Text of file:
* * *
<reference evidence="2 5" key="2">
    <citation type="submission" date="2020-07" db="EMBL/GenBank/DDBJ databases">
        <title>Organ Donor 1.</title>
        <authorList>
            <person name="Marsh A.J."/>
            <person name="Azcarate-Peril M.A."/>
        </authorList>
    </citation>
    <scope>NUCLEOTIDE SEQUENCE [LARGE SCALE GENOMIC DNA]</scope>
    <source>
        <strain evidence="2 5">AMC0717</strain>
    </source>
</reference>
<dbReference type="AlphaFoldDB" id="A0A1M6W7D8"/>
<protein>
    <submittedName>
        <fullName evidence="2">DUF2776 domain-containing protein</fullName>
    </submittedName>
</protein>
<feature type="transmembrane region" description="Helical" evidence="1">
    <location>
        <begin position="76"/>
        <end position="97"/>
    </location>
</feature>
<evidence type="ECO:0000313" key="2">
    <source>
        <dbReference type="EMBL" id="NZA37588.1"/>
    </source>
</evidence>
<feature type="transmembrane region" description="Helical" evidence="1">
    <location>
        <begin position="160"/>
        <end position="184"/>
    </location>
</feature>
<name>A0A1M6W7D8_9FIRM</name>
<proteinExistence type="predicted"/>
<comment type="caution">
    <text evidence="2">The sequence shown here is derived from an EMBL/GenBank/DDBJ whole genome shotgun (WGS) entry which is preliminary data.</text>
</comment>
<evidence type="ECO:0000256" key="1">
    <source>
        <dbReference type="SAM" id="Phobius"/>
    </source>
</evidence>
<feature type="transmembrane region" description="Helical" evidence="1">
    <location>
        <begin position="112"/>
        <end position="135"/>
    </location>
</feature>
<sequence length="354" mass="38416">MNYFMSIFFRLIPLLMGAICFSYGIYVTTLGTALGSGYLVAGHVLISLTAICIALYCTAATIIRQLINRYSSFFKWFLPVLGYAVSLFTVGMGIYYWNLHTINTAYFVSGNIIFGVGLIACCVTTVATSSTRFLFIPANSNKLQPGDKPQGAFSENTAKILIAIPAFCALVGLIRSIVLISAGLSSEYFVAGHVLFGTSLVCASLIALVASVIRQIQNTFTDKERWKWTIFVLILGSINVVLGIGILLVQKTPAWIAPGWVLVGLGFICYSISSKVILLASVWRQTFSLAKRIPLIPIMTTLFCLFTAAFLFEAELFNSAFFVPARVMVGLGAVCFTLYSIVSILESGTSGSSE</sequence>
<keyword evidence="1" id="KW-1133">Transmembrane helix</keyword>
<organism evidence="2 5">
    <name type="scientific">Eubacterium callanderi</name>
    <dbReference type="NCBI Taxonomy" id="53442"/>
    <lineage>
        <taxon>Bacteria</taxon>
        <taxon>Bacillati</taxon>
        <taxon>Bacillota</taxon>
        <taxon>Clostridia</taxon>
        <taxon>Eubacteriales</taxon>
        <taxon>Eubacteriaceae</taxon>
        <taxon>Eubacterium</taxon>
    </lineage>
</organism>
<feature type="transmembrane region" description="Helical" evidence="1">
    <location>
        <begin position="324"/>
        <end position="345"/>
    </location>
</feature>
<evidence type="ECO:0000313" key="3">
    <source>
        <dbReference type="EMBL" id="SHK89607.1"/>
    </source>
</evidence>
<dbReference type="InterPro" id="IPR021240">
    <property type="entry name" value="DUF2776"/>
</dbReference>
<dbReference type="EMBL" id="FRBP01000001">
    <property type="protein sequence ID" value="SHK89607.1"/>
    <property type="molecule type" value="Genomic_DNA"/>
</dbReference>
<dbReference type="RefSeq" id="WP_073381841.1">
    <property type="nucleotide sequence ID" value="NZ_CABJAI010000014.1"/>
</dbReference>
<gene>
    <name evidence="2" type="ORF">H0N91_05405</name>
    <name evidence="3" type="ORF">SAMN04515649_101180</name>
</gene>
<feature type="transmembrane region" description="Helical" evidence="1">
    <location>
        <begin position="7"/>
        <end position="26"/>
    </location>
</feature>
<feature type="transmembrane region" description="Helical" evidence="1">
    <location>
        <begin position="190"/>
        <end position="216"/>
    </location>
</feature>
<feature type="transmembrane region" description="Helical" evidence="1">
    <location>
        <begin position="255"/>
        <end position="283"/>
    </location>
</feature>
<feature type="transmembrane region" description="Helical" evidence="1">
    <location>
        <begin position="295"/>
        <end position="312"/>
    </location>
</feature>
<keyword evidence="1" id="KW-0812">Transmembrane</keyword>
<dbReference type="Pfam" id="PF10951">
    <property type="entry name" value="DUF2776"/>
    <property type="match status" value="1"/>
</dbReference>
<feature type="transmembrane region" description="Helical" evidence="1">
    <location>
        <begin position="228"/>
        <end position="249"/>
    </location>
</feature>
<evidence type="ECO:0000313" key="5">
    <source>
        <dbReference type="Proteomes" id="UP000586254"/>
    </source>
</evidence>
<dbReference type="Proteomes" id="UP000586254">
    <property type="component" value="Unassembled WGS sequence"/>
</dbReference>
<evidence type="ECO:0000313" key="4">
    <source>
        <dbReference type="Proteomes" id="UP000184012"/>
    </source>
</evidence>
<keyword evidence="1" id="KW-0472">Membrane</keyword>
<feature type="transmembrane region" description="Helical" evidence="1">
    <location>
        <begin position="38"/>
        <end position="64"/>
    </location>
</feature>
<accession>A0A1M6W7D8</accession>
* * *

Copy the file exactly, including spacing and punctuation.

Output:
<reference evidence="2 5" key="2">
    <citation type="submission" date="2020-07" db="EMBL/GenBank/DDBJ databases">
        <title>Organ Donor 1.</title>
        <authorList>
            <person name="Marsh A.J."/>
            <person name="Azcarate-Peril M.A."/>
        </authorList>
    </citation>
    <scope>NUCLEOTIDE SEQUENCE [LARGE SCALE GENOMIC DNA]</scope>
    <source>
        <strain evidence="2 5">AMC0717</strain>
    </source>
</reference>
<dbReference type="AlphaFoldDB" id="A0A1M6W7D8"/>
<protein>
    <submittedName>
        <fullName evidence="2">DUF2776 domain-containing protein</fullName>
    </submittedName>
</protein>
<feature type="transmembrane region" description="Helical" evidence="1">
    <location>
        <begin position="76"/>
        <end position="97"/>
    </location>
</feature>
<evidence type="ECO:0000313" key="2">
    <source>
        <dbReference type="EMBL" id="NZA37588.1"/>
    </source>
</evidence>
<feature type="transmembrane region" description="Helical" evidence="1">
    <location>
        <begin position="160"/>
        <end position="184"/>
    </location>
</feature>
<name>A0A1M6W7D8_9FIRM</name>
<proteinExistence type="predicted"/>
<comment type="caution">
    <text evidence="2">The sequence shown here is derived from an EMBL/GenBank/DDBJ whole genome shotgun (WGS) entry which is preliminary data.</text>
</comment>
<evidence type="ECO:0000256" key="1">
    <source>
        <dbReference type="SAM" id="Phobius"/>
    </source>
</evidence>
<feature type="transmembrane region" description="Helical" evidence="1">
    <location>
        <begin position="112"/>
        <end position="135"/>
    </location>
</feature>
<sequence length="354" mass="38416">MNYFMSIFFRLIPLLMGAICFSYGIYVTTLGTALGSGYLVAGHVLISLTAICIALYCTAATIIRQLINRYSSFFKWFLPVLGYAVSLFTVGMGIYYWNLHTINTAYFVSGNIIFGVGLIACCVTTVATSSTRFLFIPANSNKLQPGDKPQGAFSENTAKILIAIPAFCALVGLIRSIVLISAGLSSEYFVAGHVLFGTSLVCASLIALVASVIRQIQNTFTDKERWKWTIFVLILGSINVVLGIGILLVQKTPAWIAPGWVLVGLGFICYSISSKVILLASVWRQTFSLAKRIPLIPIMTTLFCLFTAAFLFEAELFNSAFFVPARVMVGLGAVCFTLYSIVSILESGTSGSSE</sequence>
<keyword evidence="1" id="KW-1133">Transmembrane helix</keyword>
<organism evidence="2 5">
    <name type="scientific">Eubacterium callanderi</name>
    <dbReference type="NCBI Taxonomy" id="53442"/>
    <lineage>
        <taxon>Bacteria</taxon>
        <taxon>Bacillati</taxon>
        <taxon>Bacillota</taxon>
        <taxon>Clostridia</taxon>
        <taxon>Eubacteriales</taxon>
        <taxon>Eubacteriaceae</taxon>
        <taxon>Eubacterium</taxon>
    </lineage>
</organism>
<feature type="transmembrane region" description="Helical" evidence="1">
    <location>
        <begin position="324"/>
        <end position="345"/>
    </location>
</feature>
<evidence type="ECO:0000313" key="3">
    <source>
        <dbReference type="EMBL" id="SHK89607.1"/>
    </source>
</evidence>
<dbReference type="InterPro" id="IPR021240">
    <property type="entry name" value="DUF2776"/>
</dbReference>
<dbReference type="EMBL" id="FRBP01000001">
    <property type="protein sequence ID" value="SHK89607.1"/>
    <property type="molecule type" value="Genomic_DNA"/>
</dbReference>
<dbReference type="RefSeq" id="WP_073381841.1">
    <property type="nucleotide sequence ID" value="NZ_CABJAI010000014.1"/>
</dbReference>
<gene>
    <name evidence="2" type="ORF">H0N91_05405</name>
    <name evidence="3" type="ORF">SAMN04515649_101180</name>
</gene>
<feature type="transmembrane region" description="Helical" evidence="1">
    <location>
        <begin position="7"/>
        <end position="26"/>
    </location>
</feature>
<feature type="transmembrane region" description="Helical" evidence="1">
    <location>
        <begin position="190"/>
        <end position="216"/>
    </location>
</feature>
<feature type="transmembrane region" description="Helical" evidence="1">
    <location>
        <begin position="255"/>
        <end position="283"/>
    </location>
</feature>
<feature type="transmembrane region" description="Helical" evidence="1">
    <location>
        <begin position="295"/>
        <end position="312"/>
    </location>
</feature>
<keyword evidence="1" id="KW-0812">Transmembrane</keyword>
<dbReference type="Pfam" id="PF10951">
    <property type="entry name" value="DUF2776"/>
    <property type="match status" value="1"/>
</dbReference>
<feature type="transmembrane region" description="Helical" evidence="1">
    <location>
        <begin position="228"/>
        <end position="249"/>
    </location>
</feature>
<evidence type="ECO:0000313" key="5">
    <source>
        <dbReference type="Proteomes" id="UP000586254"/>
    </source>
</evidence>
<dbReference type="Proteomes" id="UP000586254">
    <property type="component" value="Unassembled WGS sequence"/>
</dbReference>
<evidence type="ECO:0000313" key="4">
    <source>
        <dbReference type="Proteomes" id="UP000184012"/>
    </source>
</evidence>
<keyword evidence="1" id="KW-0472">Membrane</keyword>
<feature type="transmembrane region" description="Helical" evidence="1">
    <location>
        <begin position="38"/>
        <end position="64"/>
    </location>
</feature>
<accession>A0A1M6W7D8</accession>